New York homeowners facing foreclosure can get two more years of free housing counseling and legal advice, due to an additional $40 million in funding.
The infusion will bring the total amount spent on New York's Homeownership Protection Program to $100 million, said Attorney General Eric T. Schneiderman, who oversees the effort.
The 2-year-old aid program had been set to expire next September. The new funding will extend it through September 2017. Roughly 34,000 New York homeowners have gotten assistance so far, the attorney general reported.
"No individual or family should have to navigate the foreclosure process alone," Schneiderman said in a statement released late Sunday.
Funding for the aid program comes from the $25 billion accord reached in 2012 between state and federal agencies and the nation's five largest mortgage lenders, settling charges of foreclosure abuses. New Yorkers have received nearly $2 billion in mortgage assistance under the settlement, including modifications, loan forgiveness and short sales -- more than three times the amount predicted, Schneiderman reported, citing federal statistics released in May.
Under the aid program, Long Island has gotten about 20 percent of the statewide funding for direct services, with 8,800 homeowners receiving help, the attorney general reported.
Maureen Steiger is among those who received housing counseling. Two years ago her overtime income as a teacher's aide was reduced just as her husband, Robert, a school custodial engineer, lost his part-time evening job. She said they paid $1,400 to a company that promised to modify their loan, but no help ever came.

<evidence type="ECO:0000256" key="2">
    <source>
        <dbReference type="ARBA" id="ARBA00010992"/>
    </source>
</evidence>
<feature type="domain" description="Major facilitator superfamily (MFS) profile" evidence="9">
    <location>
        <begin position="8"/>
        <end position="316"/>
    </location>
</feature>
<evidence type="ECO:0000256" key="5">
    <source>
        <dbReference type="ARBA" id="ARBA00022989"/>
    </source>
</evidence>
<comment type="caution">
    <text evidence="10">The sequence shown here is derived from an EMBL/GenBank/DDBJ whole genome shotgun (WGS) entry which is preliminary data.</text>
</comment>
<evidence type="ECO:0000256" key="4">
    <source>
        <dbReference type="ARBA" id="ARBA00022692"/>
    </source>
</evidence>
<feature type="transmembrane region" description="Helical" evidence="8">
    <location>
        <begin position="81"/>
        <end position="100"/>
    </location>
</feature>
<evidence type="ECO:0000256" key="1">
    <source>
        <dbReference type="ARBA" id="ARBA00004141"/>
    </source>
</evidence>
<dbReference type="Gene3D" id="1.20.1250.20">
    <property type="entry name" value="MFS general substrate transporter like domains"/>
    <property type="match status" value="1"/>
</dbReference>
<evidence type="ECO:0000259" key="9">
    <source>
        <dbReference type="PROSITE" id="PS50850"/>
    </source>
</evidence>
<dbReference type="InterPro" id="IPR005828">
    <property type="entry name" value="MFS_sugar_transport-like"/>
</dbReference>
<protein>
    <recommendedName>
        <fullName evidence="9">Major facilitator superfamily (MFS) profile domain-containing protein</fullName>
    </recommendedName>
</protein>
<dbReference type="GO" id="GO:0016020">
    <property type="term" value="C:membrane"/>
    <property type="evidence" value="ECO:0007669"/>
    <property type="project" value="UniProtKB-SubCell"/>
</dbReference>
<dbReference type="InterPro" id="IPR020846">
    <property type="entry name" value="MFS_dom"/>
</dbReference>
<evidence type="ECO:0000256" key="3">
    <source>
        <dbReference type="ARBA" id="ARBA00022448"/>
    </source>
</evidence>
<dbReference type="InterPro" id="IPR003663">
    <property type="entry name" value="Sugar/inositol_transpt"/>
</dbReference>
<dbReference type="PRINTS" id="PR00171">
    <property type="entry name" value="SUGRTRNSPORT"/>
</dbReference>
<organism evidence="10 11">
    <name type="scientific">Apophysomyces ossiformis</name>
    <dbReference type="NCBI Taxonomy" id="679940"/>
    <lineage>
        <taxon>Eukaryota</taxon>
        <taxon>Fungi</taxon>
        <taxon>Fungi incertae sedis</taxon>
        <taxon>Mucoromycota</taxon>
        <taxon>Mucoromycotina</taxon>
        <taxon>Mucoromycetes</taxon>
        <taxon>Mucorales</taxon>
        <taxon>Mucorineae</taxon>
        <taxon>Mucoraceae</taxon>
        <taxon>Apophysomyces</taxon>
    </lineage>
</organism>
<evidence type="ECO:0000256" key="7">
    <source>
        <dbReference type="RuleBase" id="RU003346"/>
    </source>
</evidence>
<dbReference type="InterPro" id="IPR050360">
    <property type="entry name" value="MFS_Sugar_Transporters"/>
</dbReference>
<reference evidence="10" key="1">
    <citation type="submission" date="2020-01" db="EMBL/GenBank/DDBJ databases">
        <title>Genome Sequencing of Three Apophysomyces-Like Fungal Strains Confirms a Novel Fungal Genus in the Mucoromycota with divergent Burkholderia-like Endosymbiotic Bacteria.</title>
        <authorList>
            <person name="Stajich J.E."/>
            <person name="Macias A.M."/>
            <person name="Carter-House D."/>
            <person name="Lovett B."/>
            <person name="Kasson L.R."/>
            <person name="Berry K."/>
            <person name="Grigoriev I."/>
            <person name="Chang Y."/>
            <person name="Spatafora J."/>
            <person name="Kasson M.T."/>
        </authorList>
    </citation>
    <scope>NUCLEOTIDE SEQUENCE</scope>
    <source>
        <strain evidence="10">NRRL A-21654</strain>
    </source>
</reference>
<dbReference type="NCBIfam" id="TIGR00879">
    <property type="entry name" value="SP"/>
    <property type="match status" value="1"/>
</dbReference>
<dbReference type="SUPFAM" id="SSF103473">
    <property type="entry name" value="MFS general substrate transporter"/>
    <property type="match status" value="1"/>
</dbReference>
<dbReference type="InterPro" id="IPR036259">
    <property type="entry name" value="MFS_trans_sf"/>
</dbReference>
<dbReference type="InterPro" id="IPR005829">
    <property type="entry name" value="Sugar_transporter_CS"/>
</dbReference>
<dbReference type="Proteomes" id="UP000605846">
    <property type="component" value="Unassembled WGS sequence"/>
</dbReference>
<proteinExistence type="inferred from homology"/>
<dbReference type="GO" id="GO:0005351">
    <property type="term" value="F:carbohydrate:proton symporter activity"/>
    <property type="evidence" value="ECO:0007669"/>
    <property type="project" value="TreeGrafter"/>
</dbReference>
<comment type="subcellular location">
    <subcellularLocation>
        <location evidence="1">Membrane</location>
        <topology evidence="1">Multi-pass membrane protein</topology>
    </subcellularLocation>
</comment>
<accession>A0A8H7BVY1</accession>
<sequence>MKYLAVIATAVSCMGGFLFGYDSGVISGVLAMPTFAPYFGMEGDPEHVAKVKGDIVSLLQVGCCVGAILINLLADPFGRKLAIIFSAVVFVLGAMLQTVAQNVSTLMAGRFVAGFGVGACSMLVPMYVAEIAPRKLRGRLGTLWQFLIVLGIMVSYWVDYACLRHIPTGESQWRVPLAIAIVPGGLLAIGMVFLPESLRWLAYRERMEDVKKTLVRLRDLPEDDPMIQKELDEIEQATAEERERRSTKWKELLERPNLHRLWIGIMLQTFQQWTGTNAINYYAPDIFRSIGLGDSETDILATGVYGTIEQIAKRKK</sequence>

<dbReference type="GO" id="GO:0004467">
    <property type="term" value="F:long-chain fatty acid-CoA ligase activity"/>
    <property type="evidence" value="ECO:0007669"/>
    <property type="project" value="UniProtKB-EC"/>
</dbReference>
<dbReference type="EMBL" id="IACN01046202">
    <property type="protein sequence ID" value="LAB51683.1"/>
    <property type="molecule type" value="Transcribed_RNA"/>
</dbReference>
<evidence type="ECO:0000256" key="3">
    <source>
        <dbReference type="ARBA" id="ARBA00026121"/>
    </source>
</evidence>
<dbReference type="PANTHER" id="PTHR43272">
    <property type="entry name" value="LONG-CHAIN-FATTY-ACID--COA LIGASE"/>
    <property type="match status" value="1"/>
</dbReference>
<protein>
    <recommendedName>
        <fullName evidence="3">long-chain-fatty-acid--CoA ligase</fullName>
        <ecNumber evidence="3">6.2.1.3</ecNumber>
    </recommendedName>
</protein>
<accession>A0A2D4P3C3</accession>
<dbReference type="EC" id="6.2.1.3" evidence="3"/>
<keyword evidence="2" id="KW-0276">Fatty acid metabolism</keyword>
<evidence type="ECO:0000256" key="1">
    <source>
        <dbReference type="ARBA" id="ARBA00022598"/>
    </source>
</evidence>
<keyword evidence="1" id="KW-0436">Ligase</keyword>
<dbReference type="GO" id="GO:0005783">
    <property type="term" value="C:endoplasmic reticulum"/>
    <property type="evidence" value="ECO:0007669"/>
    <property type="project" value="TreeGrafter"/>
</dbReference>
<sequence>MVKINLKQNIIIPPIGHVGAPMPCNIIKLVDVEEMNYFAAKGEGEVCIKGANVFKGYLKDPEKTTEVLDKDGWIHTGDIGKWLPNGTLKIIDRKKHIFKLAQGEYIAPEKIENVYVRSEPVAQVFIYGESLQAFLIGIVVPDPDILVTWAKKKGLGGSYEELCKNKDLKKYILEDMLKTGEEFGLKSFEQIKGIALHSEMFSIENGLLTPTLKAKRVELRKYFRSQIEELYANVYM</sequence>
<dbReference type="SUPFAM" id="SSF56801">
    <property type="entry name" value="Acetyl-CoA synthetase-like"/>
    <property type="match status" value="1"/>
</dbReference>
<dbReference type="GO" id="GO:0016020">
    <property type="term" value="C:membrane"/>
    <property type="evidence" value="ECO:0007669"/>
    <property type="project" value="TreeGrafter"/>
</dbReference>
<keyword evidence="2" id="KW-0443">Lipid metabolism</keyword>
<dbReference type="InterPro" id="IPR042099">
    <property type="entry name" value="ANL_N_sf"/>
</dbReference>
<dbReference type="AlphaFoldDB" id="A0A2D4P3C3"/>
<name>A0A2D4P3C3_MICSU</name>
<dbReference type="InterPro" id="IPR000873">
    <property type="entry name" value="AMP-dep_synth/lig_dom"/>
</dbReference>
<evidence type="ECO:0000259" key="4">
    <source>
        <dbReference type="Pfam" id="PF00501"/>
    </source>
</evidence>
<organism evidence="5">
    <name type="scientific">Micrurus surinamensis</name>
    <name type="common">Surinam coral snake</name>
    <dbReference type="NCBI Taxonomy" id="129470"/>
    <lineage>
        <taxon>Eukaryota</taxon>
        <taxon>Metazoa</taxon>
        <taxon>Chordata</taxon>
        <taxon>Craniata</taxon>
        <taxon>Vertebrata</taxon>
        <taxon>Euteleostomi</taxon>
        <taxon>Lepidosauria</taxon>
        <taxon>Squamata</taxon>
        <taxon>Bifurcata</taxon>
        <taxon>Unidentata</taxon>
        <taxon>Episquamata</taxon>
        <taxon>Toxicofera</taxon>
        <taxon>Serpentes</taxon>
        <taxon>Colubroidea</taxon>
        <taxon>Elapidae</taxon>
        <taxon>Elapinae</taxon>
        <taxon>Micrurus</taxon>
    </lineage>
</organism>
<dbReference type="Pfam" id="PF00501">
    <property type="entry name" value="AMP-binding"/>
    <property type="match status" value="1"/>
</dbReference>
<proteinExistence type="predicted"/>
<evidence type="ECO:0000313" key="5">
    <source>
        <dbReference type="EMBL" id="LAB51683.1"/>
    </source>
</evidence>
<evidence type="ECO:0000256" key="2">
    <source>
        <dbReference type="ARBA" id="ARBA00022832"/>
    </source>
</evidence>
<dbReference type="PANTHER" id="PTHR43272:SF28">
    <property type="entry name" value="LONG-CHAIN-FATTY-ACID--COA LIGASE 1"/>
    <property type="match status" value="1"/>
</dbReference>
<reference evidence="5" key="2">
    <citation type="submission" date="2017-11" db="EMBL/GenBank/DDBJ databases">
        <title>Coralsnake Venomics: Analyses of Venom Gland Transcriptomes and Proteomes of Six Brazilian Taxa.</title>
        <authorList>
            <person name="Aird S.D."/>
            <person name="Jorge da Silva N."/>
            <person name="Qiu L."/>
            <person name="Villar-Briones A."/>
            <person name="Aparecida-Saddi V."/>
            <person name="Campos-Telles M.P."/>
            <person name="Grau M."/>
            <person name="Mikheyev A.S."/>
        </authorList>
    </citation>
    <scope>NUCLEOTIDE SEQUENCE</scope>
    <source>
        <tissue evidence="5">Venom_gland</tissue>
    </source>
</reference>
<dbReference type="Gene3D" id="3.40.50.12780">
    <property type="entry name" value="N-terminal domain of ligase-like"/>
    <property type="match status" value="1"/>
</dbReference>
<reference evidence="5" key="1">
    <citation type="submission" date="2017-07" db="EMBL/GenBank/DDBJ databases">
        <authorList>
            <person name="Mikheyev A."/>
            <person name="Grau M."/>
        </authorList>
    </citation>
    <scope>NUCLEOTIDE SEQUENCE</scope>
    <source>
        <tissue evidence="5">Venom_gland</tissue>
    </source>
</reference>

The Steigers, both 57, feared they would lose the North Babylon home where they had lived for 25 years and raised their four children. A counselor with the Long Island Housing Partnership, which receives funding from the statewide program, got them a trial loan modification in June; Steiger said she hopes to receive the final paperwork soon. The new loan is expected to lower their payments and reduce their interest rate from 9 percent to 2 percent, she said. The modified loan, Steiger said, would "just give us a little peace of mind and maybe make life a little easier."
Many Long Islanders have lost income due to the recession, and they are struggling to remain in their homes, said Carol Yopp, director of counseling for the Long Island Housing Partnership. "There's a lot of agencies that would have to shut down their programs if we didn't have that funding stream," Yopp said.
Hard-hit Long Island communities have some of the highest delinquency rates in New York State. In Hempstead, 28 percent of mortgages are at least 90 days behind on payments, the attorney general reported. Delinquency rates stood at 24 percent in Brentwood, and 18 percent in Bay Shore.
For more information, call 855-HOME-456 or visit AG HomeHelp.com.